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For this Debating Public Policy Series event, the UNC Program for Public Discourse hosts a dialogue between different perspectives on the best approach to U.S. relations with China, particularly regarding Taiwan.
This event is open to the public and will feature an audience Q&A.
Continue reading to learn more about our interlocutors and moderator.
June Dreyeris Professor of Political Science at the University of Miami, Coral Gables, Florida, where she teaches courses on China, U.S. defense policy, and international relations. Dreyer iscurrentlyaseniorfellow in the Asia Program of the Foreign Policy Research Institute and a member of the International Institute for Strategic Studies. Formerly senior Far East specialist at the Library of Congress, Dreyer has also served as Asia policy advisor to the Chief of Naval Operations and as commissioner of the United States-China Economic and Security Review Commission established by the U.S. Congress. Dreyer has written extensively about the Chinese military, Asian-Pacific security issues, China-Taiwan relations, and Chinese foreign policy, and her most recent book,China’s Political System: Modernization and Tradition, provides historical context and analysis of the challenges facing China in these various sectors. Dreyer holds a bachelor’s in Political Science from Wellesley College and amaster’s in East Asian Studies andadoctorate in Government and Far Eastern Languages from Harvard University.
Shelley Rigger is Brown Professor of Political Science at Davidson College and aseniorfellow in the Asia Program at the Foreign Policy Research Institute. Rigger has been studying and visiting Taiwan for almost four decades. She has served as a consultantfor the US government on Easter Asian national securityissues andhas served as a visiting professor at National Chengchi University in Taipei and a visiting professor at Fudan Universityin Shanghai. She has written for a range of publications on Taiwan’s domestic politics and the issue of national identity in Taiwan-China relations. Rigger’s current research interests include the effects of cross-strait economic interactions on Taiwanese people’s perceptions of Mainland China. Her most recent bookThe Tiger Leading the Dragon: How Taiwan Propelled China’s Economic Rise, explores the impact of these interactions and the ways Taiwanese firms and individuals altered Chinese business practices. Rigger holds a bachelor’s in Pubic and International Affairs from Princeton University and a doctorate in Government from Harvard University.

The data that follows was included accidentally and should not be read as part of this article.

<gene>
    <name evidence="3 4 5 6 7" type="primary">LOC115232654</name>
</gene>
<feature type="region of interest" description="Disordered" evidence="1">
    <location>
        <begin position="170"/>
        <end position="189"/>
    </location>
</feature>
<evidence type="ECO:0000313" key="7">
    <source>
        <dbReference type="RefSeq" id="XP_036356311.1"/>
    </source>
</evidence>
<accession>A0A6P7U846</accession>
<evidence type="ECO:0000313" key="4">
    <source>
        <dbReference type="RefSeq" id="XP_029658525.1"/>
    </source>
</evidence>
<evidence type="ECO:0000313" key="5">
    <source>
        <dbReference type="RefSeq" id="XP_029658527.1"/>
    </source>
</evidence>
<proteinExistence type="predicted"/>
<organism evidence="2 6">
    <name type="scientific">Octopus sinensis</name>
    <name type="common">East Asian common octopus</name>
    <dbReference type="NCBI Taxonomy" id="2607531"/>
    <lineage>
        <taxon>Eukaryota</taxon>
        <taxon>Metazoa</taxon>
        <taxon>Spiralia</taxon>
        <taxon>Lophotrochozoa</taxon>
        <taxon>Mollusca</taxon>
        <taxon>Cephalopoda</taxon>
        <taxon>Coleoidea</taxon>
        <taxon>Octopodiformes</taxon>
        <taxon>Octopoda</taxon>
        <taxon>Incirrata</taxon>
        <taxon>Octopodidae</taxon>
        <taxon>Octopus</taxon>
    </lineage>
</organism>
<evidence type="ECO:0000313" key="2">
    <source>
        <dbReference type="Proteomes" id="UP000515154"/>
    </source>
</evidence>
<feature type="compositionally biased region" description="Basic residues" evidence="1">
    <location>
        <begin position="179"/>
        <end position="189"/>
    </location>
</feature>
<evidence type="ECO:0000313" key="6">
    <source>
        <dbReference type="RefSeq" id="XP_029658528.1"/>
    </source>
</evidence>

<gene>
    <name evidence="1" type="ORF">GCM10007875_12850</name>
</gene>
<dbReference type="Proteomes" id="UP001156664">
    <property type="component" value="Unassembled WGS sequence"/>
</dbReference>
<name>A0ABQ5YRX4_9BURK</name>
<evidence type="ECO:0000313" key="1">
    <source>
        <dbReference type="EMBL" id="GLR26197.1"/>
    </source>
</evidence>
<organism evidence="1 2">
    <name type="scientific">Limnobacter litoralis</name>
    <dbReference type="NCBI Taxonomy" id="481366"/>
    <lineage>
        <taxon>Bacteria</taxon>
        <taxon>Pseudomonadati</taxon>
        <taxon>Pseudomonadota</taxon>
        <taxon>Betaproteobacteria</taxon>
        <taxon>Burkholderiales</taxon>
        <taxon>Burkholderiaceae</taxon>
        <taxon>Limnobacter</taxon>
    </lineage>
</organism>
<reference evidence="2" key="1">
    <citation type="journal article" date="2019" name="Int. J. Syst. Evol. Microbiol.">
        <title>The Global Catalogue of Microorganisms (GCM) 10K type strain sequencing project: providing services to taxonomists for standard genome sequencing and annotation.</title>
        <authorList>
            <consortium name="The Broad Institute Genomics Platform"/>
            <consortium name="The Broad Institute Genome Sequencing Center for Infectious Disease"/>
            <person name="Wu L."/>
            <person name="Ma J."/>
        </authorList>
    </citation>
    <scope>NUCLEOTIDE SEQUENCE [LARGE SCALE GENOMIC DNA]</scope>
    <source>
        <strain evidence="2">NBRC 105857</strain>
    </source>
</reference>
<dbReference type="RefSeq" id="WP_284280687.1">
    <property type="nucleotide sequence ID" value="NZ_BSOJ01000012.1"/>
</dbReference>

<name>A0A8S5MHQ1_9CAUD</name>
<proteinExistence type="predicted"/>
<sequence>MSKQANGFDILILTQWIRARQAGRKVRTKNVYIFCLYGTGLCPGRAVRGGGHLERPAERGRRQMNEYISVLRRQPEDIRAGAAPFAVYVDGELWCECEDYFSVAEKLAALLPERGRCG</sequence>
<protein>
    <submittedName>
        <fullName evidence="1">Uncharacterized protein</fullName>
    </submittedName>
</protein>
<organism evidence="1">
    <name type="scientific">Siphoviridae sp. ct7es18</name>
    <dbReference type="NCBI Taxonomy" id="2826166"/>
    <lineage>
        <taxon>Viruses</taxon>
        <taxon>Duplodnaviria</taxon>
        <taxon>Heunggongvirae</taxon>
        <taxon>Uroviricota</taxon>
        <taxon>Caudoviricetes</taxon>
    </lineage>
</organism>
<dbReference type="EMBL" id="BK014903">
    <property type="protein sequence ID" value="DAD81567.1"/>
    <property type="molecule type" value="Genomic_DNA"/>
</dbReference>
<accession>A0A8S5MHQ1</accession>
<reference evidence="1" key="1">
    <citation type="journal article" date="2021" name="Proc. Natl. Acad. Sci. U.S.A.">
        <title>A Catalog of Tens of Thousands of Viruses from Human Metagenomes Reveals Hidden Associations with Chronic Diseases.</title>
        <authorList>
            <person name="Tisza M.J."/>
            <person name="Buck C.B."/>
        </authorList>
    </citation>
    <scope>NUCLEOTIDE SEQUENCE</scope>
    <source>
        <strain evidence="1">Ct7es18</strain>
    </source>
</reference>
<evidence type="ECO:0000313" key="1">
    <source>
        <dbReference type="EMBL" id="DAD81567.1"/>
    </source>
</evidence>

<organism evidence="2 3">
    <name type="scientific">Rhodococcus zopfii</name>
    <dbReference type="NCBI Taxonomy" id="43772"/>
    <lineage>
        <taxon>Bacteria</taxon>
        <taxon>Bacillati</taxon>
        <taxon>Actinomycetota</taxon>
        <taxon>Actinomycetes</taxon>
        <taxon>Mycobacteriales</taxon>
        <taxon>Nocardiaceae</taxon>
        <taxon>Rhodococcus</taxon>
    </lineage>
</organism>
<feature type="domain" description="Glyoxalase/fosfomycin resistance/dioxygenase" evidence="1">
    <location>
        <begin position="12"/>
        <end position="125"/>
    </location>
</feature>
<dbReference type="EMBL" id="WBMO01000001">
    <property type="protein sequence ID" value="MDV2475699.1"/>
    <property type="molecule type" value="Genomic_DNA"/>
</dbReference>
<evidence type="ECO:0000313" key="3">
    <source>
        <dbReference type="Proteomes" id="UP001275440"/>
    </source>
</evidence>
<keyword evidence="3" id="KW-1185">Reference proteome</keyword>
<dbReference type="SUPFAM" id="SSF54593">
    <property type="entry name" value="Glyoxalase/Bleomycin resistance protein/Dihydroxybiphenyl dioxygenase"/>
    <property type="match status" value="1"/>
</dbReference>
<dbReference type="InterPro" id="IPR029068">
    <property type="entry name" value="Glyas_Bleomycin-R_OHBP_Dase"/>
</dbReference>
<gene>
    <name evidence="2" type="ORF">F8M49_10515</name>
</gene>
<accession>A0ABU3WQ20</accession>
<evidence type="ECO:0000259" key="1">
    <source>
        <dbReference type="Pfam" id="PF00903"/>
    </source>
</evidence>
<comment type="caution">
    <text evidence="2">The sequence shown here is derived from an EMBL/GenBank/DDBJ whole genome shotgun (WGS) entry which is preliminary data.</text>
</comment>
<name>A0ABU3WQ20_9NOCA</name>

Klaus Larres is the Richard M. Krasno Distinguished Professor of History and International Affairs and director of the Krasno Global Affairs & Business CouncilandKrasno Global Events Series at the University of North Carolina at Chapel Hill. His focus is the global politics of the U.S., China, Germany & the European Union, and the United Kingdom.Larresrecently served as a counselor andseniorpolicyadviser at the German Embassy in Beijing, and previously served as avisitingprofessor at Tsinghua University in Beijing and a non-residentialseniorfellow at the Center for Transatlantic Relations at Johns Hopkins University’s School of Advanced International Studies in Washington, DC. His most recent book,Uncertain Allies: Nixon, Kissinger, and the Threat of a United Europe, examines the transatlantic relations during the Nixon era and the ways it informed the U.S.’ relationship with the European Union across the Bush, Obama, and Trump presidencies.Larresholds bachelor’s, master’s, and doctoral degrees from the University of Cologne.
And join PPD the following month for Journalism and Democracy, a hybrid Abbey Speaker Series event.